Bash How to Trim String

Bash How to Trim String

You can use a bash parameter expansion, sed, cut and tr to trim a string.

Let’s use bash parameter expansion to remove all whitespace characters from the variable foo:

foo="Hello world."
echo "${foo//[["space:]]/}"

Output: Helloworld.

“${foo// /}” removes all space characters, “$foo/ /” removes the first space character.

To remove only space characters before and after string use sed:

foo=" Hello world. "
echo "${foo}" | sed -e 's/^[[:space:]]*//'

Output: Hello world.

Easy to use and remember the way how to remove whitespaces before and afterword:

echo " text. text2 " | xargs

xargs remove all whitespaces before “text.” and let one space between text. and text2.

If you want to delete only the last character from the variable:

foo="hello"
echo "${foo::-1}"

Output: hell

Bash How to Sum Variables

Bash How to Sum Variables

Let’s define two variables:

FILES_ETC=1416
FILES_VAR=7928

If you want to get total value, you can do:

TOTAL_FILES=$((FILES_ETC+FILES_VAR))
echo $TOTAL_FILES

For 100% compatibility with old shells, you can use external command expr. In modern systems (ec. Centos 7 64bit), in fact, expr is not an external command. It is an internal shell function. So there is not a significant difference in speed between the above and this command:

TOTAL_FILES=`expr $FILES_ETC + $FILES_VAR`
echo $TOTAL_FILES

Funny thing is that there must be spaces between arguments. In fact, expr is a command, $FILES_ETC is the first argument, + is the second argument and $FILE_VAR is the third argument.

If you want to add numbers with decimal points, you can use bc. bc is a very useful external command for making arithmetical operations:

TOTAL_FILES=$(echo $FILES_ETC + $FILES_VAR | bc)
echo $TOTAL_FILES

Common mistakes are spaces before or after ‘=’ sign. However bc and expr commands expect spaces between arguments and operators, so in these cases don’t forget to spaces.

Difference between a Kernel and Shell

Difference between a Kernel and Shell

A shell is a command interpreted, way to communicate with the operating system and kernel using the command line.

Consider what would happen if we have only kernel and no shell ?. We would have a device with OS but there is no method to use it. We need to have an interface between OS and humans. That’s shell’s purpose

A kernel is a low-level program interfacing with the hardware in privileged mode. It is an essential part of the system. Any requests from the shell is processed by the kernel.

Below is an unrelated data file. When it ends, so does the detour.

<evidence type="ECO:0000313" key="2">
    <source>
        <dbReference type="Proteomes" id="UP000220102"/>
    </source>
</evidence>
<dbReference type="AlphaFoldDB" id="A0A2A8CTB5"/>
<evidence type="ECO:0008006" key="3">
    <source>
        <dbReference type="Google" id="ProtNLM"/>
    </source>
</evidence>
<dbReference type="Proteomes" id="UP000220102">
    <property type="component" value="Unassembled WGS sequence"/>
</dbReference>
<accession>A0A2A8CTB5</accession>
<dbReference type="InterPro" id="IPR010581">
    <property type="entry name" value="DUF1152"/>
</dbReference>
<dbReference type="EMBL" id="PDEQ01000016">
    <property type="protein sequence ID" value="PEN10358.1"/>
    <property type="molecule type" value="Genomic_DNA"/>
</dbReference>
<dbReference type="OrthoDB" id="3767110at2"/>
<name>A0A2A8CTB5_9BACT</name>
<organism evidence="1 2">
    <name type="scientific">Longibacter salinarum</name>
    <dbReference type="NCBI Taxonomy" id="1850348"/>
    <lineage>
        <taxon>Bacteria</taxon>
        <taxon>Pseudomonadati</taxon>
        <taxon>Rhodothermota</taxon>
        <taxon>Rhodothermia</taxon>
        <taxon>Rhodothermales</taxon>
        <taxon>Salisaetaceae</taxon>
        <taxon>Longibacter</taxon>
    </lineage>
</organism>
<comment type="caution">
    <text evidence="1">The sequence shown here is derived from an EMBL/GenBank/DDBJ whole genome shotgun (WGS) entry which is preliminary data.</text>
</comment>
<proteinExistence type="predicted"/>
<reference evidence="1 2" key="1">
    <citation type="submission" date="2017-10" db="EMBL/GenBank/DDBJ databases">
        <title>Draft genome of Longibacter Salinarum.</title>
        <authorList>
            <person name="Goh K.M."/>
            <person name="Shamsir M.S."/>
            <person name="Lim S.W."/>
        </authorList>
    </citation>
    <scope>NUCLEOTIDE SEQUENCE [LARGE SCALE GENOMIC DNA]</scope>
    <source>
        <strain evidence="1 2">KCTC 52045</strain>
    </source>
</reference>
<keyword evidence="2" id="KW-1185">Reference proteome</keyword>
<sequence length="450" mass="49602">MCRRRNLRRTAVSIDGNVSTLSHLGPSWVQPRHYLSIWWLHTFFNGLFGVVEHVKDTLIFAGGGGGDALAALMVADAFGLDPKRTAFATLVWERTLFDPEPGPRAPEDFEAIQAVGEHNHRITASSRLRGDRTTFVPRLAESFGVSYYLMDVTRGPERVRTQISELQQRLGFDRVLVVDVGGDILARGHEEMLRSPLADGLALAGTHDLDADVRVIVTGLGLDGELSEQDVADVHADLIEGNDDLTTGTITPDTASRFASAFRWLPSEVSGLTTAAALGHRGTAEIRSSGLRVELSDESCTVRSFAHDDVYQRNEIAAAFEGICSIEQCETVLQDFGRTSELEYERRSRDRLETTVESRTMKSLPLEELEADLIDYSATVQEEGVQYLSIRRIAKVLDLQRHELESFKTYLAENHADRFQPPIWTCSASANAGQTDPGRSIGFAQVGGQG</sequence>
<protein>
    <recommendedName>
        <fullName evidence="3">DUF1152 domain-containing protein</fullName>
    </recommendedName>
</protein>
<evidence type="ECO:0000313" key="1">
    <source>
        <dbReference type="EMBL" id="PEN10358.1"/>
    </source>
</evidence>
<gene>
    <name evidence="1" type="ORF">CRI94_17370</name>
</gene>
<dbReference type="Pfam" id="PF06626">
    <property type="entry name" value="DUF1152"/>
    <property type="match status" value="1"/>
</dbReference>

It is impossible to have a shell without a kernel. Without a kernel, we can not execute commands.

A kernel is the lowest level program running on computers. The kernel does task scheduling, handles filesystems, I/O handling, memory management.

Best Shell IDE

Best Shell IDE

There is no shell scripting ide. There are some examples of text editors that help you to write code.

1. Sublime Text

Sublime Text has many powerful features that make coding painless. It has all basic features mentioned on this page and many others like multi-select (hold CTRL and put mouse cursor in another line), creating your own snippets(lines of code that repeat), minimap(zoomed view of entire file).

2. Atom

Atom is developed by Github so it supports Github integration. It is often called the “hackable IDE of 21st century”, so you could easy customize almost everything.

Cool visual extension is “Power mode”, every time you hit a key, editor does a little move, like you hit the screen.

3. Geany

Geany is a lightweight IDE, aims to provide fast development environment. Features: filebrowser, save actions( autosave, instantsave, backupcopy), split window. In ubuntu you can install Geany using apt:

sudo apt-get install geany

4. Kate

It is a pre-installed text editor in Kubuntu. Some of the useful features: embedded terminal, SQL plugin, find and replace, syntax highlighting, bracket matching, auto backup, auto-completion with argument handling.

Bash How to Rename Directory

Bash How to Rename Directory

Use the “rename” command. Syntax of rename command:

rename [options] expression replacement file

If we want to rename directory “old-name-dir” to “new-name-dir”:

rename 'old-name-dir' new-name-dir old-name-dir

To preview change type the “ls” command.

You can rename the directory with the “mv” command:

mv old-name-dir/ new-name-dir

It will rename old-name-dir to new-name-dir. If old-name-dir contains any files, it is good advice to add option -R after mv.

Bash How to Escape Single Quote

Bash How to Escape Single Quote

Enclosing characters or variables in single quotes (‘) represents the literal value of characters. Example:

$foo="Hello world"
echo '$foo'

Output: $foo

If you want to write the content of variable $foo in ‘ use the character \ to escape a single quote.

echo \'$foo\'

Output: ‘Hello world’

In single quotes, escaping a single quote is not possible, thus you can’t include a single quote into single quotes

Instead of single quotes use double quotes (“):

echo "Hello'world"

Output: Hello’world

Single quote may not occur between single quotes, even when preceded by a backslash, but this works:

echo $'I\'m a linux admin.'

Output: I’m a linux admin.

Linux Commands Cheat Sheet

Do you want to learn the Linux commands? If yes, then you are in the right place. There are uncountable commands in Linux. Generally, we use some of the Linux commands from the Linux commands cheat sheet regularly to perform the common tasks.

pythonarray.com is a free Python tutorial website for people who want to learn Python, fast.

You can also learn Google Sheets Tips – New Google Spreadsheet Hacks, Tricks with Examples

Types of Linux Commands